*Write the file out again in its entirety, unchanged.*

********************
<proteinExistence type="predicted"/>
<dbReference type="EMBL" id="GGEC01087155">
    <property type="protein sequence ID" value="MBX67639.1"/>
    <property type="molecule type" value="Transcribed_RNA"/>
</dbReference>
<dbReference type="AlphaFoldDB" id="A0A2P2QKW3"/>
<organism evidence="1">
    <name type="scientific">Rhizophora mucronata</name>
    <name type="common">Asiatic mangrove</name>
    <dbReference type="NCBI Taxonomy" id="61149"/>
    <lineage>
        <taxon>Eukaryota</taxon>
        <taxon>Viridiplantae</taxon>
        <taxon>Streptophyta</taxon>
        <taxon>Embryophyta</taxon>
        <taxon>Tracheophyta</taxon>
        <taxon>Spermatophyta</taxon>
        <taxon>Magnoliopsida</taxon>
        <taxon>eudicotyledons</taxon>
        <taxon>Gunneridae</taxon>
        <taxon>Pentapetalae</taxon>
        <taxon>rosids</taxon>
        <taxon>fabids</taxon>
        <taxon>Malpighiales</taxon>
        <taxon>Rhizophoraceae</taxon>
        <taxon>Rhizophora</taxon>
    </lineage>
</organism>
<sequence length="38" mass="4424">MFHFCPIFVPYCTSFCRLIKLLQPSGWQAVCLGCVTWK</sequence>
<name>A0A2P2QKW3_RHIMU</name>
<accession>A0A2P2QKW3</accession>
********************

<proteinExistence type="predicted"/>
<dbReference type="EMBL" id="GGEC01087155">
    <property type="protein sequence ID" value="MBX67639.1"/>
    <property type="molecule type" value="Transcribed_RNA"/>
</dbReference>
<dbReference type="AlphaFoldDB" id="A0A2P2QKW3"/>
<organism evidence="1">
    <name type="scientific">Rhizophora mucronata</name>
    <name type="common">Asiatic mangrove</name>
    <dbReference type="NCBI Taxonomy" id="61149"/>
    <lineage>
        <taxon>Eukaryota</taxon>
        <taxon>Viridiplantae</taxon>
        <taxon>Streptophyta</taxon>
        <taxon>Embryophyta</taxon>
        <taxon>Tracheophyta</taxon>
        <taxon>Spermatophyta</taxon>
        <taxon>Magnoliopsida</taxon>
        <taxon>eudicotyledons</taxon>
        <taxon>Gunneridae</taxon>
        <taxon>Pentapetalae</taxon>
        <taxon>rosids</taxon>
        <taxon>fabids</taxon>
        <taxon>Malpighiales</taxon>
        <taxon>Rhizophoraceae</taxon>
        <taxon>Rhizophora</taxon>
    </lineage>
</organism>
<sequence length="38" mass="4424">MFHFCPIFVPYCTSFCRLIKLLQPSGWQAVCLGCVTWK</sequence>
<name>A0A2P2QKW3_RHIMU</name>
<accession>A0A2P2QKW3</accession>